Previously featured storytellers

2017-18 featured storytellers

2017-18 featured storytellers

Angela Lloyd  

Angela Lloyd’s performances are a whimsical braid of poetry, story and song played on washboard, autoharp, tenor guitar, spoon and bell. Born in the U.S., she was raised in Caracas, Venezuela, where she developed her skill in three languages: English, Spanish and music. Her stories are selected from traditional world folktales, the oral tradition, personal experience narratives and children's literature, including Carl Sandburg's Rootabaga Stories, the poetry of A. A. Milne and Naomi Shihab Nye. Her songs are drawn from childhood, contemporary singer/songwriters, folk songs and original compositions based on the poetry of e.e. cummings, A. A. Milne and Pablo Neruda. From 2000 to 2003, Lloyd was a California Arts Council Artist-In-Residence at The Walden School in Pasadena, Calif. She has several award-winning books and recordings to her name, and she has graced the National Storytelling Festival Stage as a featured teller several times. She was a National Storytelling Network Circle of Excellence recipient in 2013.

Dovie Thomason

Dovie Thomason’s style and wit make her storytelling deliciously entertaining, but it is also filled with ancestral wisdom. Through both tellings and recordings, Thomason is known for traditional indigenous tales of her Lakota and Plains Apache heritage, but she is an equally accomplished teller of personal and historical narratives. Using her own life story, she explores issues of identity, family and community. She shines an uncompromising light on the conflicted legacy of the government boarding schools charged with ‘re-educating’ Native American children. These original works are stellar examples of stories in service to social justice. With a Parents’ Choice Award, an NSN Circle of Excellence award and several other accolades, Thomason is a gifted artist, a passionate educator and an irreplaceable voice within the storytelling community.

Tim Lowry

Tim Lowry has been telling stories of the people, by the people, and for the people for 15 years. Telling a variety of folk tales and stories from American history, he has presented thousands of educational programs for schools across the country. He presents storytelling/communication workshops at corporate retreats. When not on the road, Lowry makes his home in Summerville, S.C., where he often performs stories of southern culture and history from the “Sweet Tea Trail.” Growing up in Kentucky, he learned the art of storytelling from Appalachian folk who spun yarns and told tales to entertain, teach morals and pass along local history. He studied drama in high school, and after earning a college degree in theater, Lowry taught English for five years before leaving to become a full-time professional performer. He’s won several Storytelling World Awards, and 2016 will mark his debut appearance at the St. Louis Storytelling Festival.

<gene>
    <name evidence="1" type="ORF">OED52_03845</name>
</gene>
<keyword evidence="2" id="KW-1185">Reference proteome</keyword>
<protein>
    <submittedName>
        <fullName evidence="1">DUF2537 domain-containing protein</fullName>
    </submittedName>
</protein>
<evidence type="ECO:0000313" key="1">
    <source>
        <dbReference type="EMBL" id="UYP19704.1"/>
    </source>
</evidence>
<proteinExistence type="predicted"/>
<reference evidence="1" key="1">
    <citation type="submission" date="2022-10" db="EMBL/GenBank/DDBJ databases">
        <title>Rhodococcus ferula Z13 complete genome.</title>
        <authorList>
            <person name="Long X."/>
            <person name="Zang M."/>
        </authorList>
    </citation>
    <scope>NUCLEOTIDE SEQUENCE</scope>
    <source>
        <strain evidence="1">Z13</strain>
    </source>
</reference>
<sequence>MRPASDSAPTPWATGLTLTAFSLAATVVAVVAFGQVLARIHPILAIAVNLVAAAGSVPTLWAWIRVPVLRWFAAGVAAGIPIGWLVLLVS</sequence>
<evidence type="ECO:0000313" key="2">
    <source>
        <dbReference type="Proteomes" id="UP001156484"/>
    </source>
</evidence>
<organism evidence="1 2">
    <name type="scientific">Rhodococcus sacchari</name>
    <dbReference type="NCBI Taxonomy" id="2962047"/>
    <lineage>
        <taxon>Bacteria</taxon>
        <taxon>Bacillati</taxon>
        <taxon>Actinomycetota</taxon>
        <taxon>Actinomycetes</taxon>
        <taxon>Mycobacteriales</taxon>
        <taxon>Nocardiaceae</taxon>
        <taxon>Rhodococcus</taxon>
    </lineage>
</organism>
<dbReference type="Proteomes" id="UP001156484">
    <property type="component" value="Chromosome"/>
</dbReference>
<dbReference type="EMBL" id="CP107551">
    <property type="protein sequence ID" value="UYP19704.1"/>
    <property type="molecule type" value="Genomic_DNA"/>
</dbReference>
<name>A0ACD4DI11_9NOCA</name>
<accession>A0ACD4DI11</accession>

Leeny Del Seamonds

Leeny Del Seamonds, Master Story Performer™, is a multi award-winning, internationally acclaimed performer of Hispanic/Latino, original and global stories spiced with exquisite mime, a cornucopia of characters and a love of people. With a twinkle in her eye and fire in her heart, Del Seamonds breathes life into stories, as she masterfully springs from one character to another. A dedicated Teaching Artist, she encourages listeners to feel positive about themselves and rejoice in human and cultural diversity, inviting them to share in her Latin/Cuban-American sense of humor and love of performing. Originally from the Philadelphia area, Del Seamonds graduated magna cum laude from Rowan University and holds a BA in Speech and Theatre/Performing Arts (with a minor in Stage Directing). In New York City, she was trained by and has performed with The Richard Morse Mime Theatre, The Herbert Bergdorf Studio, The Purple Craft Theatre and The Mercer Ballet Company. Although she loves all aspects of theater, Del Seamonds is happiest when performing a tale, which she has done across the stages of many storytelling festivals.

Brian "Fox" Ellis

Brian "Fox" Ellis is an internationally acclaimed author, storyteller, historian and naturalist. He has worked with the Abraham Lincoln Presidential Library and Museum, the Field Museum and dozens of other museums across the country. Ellis has been a featured speaker at regional and international conferences, including the International Wetlands Conservation Conference, National Science Teachers Association Conference and the North American Prairie Conservation Conference. He is also the artistic director for Prairie Folklore Theatre, a unique theater company that celebrates ecology and history through original musical theater productions. He is the author of 16 books, and many of his stories are also available on his 12 CDs.